Summertime has hit Atlanta like a sledgehammer. Temperatures are already in the 90's and officially summer has not started. What would be better than a dip in the pool or being on the beachh with a cool ocean breeze with a nice cold beverage. Now is time to make the "Peachy Beachy Cover-Up". Here are some great tips to make the sewing a breeze also.
First of all what fabrics qualify as sheer fabrics- Chiffon, batiste, lawn, gauze and voile are just a few! Sheer fabrics drape well, are delicate and skim the body. Because of the delicate nature of sheer fabric, care must be taken in preparing and sewing the fabric. Here are 10 tips to get you started:
Preparation and sewing:
- Prewash the fabric following the manufacturer's instructions.
- Choose a pattern which will fit loosely and has few pieces.
- Use silk pins and pin inside the seam allowance so no holes will show in the garment.
- Pin tissue paper to the fabric before cutting to give it more body.
- Use sharp scissors or rotary cutter and mat for the cleanest cuts.
- If possible use the selvedge as a seam edge. This is one time that it is not recommended to remove the selvedge.
- Use a size 60/8 or 70/10 needle, a lightweight to fine thread. If possible, use a small hole throat plate on your sewing machine. Use a short, narrow machine stitch (1.25mm- 2.00mm).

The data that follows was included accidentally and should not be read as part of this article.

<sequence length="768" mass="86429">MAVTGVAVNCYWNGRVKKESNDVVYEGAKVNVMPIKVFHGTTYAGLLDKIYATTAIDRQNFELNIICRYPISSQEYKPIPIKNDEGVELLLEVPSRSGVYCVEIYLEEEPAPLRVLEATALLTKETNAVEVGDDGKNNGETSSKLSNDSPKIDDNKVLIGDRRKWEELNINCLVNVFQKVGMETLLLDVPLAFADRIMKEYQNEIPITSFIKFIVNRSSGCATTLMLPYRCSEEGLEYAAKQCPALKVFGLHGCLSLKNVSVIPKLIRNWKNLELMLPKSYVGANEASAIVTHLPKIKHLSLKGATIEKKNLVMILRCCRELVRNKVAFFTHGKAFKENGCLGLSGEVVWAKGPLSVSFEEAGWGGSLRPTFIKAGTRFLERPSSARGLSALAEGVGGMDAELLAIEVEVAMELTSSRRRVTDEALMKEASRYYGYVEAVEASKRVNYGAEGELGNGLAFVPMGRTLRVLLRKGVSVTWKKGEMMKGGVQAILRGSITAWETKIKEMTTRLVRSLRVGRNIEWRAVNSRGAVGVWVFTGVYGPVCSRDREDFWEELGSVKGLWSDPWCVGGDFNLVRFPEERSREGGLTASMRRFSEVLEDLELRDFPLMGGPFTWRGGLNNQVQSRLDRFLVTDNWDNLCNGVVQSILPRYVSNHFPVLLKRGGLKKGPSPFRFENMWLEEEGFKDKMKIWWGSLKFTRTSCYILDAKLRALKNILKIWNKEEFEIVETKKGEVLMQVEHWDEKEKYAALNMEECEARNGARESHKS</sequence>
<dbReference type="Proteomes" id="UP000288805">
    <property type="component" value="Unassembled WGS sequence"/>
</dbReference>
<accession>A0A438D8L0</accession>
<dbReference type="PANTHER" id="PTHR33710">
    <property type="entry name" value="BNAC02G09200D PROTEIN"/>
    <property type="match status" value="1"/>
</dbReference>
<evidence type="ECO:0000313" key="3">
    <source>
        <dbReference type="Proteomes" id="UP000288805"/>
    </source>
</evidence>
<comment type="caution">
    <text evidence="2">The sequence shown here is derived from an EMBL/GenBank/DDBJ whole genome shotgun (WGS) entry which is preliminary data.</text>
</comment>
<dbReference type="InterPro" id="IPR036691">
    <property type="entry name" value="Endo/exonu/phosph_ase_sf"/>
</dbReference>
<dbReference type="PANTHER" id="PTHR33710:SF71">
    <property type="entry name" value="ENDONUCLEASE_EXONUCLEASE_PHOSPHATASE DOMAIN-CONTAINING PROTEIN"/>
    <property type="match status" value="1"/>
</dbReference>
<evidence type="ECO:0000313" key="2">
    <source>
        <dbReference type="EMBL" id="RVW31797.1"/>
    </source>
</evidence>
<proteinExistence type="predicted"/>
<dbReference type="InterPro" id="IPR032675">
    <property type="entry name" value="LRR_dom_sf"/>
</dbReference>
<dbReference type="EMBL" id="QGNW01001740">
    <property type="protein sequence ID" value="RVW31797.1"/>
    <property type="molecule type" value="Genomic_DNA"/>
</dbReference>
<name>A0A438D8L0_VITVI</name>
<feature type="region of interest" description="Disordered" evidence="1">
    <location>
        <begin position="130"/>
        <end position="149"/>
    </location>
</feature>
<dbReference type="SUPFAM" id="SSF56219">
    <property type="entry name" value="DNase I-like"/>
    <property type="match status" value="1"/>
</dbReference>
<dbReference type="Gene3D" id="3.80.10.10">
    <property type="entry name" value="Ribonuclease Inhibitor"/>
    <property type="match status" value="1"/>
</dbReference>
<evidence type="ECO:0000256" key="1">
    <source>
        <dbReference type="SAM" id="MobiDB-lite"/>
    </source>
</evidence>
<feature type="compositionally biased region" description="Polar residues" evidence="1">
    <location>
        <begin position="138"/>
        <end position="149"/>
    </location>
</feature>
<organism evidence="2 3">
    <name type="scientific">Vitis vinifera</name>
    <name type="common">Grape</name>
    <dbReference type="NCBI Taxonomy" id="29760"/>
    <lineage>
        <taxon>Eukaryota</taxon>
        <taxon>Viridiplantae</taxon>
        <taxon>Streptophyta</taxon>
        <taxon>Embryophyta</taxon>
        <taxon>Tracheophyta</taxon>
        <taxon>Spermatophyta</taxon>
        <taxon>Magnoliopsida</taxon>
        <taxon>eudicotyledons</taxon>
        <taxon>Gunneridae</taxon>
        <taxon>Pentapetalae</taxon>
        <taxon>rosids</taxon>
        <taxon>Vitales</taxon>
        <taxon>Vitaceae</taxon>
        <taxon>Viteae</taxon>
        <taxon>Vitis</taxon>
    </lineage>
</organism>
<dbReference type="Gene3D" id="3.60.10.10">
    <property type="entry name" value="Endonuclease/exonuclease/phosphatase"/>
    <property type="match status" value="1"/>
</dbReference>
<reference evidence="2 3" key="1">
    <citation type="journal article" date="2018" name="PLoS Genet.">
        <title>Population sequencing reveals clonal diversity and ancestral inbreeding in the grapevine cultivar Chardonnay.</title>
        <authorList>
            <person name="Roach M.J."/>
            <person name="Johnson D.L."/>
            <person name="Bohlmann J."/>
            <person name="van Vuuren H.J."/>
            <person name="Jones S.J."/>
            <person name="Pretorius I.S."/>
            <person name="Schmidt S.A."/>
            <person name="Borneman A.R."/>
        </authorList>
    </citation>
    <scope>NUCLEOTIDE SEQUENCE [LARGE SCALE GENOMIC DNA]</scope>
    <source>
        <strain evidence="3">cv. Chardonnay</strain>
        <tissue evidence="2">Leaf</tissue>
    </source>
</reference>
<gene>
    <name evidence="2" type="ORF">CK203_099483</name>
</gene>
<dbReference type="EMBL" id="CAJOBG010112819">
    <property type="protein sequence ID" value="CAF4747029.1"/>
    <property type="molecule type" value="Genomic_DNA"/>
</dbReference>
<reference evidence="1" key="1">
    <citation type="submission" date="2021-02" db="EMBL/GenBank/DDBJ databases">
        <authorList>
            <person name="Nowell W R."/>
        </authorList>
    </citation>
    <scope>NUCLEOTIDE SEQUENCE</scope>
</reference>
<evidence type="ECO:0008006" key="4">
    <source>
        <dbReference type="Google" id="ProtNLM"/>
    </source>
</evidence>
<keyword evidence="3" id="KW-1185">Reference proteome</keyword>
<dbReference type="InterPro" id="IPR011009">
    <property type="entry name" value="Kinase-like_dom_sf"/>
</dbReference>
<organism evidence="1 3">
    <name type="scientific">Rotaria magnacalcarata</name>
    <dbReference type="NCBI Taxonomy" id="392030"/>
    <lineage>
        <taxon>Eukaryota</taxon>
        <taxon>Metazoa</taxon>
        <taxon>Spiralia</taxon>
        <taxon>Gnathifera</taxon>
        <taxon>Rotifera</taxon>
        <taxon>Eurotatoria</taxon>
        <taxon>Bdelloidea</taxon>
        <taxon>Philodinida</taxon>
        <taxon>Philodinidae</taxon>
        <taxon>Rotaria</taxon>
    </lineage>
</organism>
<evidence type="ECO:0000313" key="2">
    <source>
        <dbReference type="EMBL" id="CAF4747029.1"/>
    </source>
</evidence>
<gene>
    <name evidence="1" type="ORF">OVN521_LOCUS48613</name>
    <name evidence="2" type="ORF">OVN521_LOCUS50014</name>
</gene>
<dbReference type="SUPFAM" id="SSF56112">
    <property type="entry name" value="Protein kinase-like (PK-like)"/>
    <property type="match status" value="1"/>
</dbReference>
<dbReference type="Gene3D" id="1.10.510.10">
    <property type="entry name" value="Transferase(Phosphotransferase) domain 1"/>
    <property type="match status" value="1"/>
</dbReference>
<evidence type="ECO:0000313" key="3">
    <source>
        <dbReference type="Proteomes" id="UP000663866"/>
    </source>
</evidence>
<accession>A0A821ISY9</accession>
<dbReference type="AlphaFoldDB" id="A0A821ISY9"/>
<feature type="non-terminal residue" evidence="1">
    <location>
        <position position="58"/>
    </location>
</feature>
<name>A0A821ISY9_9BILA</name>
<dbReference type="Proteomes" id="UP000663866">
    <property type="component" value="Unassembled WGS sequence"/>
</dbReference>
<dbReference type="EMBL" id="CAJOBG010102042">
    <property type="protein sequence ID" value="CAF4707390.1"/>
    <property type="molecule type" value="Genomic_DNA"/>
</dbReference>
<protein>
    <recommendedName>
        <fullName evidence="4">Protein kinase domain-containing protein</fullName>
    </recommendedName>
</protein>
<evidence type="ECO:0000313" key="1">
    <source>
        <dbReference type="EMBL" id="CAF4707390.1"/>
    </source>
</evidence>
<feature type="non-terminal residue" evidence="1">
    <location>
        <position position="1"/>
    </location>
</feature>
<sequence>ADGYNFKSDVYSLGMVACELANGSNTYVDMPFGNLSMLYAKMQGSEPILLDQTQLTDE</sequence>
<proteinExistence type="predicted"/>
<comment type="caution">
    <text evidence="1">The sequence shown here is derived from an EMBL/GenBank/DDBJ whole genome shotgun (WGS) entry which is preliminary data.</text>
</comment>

- Use a straight stitch or small zig zag stitch to sew seams. Using tissue paper or tear away stabilizer will prevent fabric from slipping. Holding the thread tails as you sew will also help to prevent the seam from puckering.
- Several types of seams can be used with sheer fabric. French, mock French, plain, hairline and more. The hairline seam is great for collars, cuffs and facing areas. To sew a hairline seam sew the right sides of the fabric together with a 5/8'' seam allowance using a short, straight stitch. Trim close to stitching line. Finish the seam edge with a small zig zag stitch. Press to one side.
- Do not use steam on sheer fabrics. Steam can distort the fabric and may melt the fibers. As usual test a small scrap of fabric with your iron before ironing the real thing. Using a pressing cloth, press from the wrong side of the fabric using a low heat setting. If this is satisfactory, iron the original garment.
Happy Sewing! See you at the pool!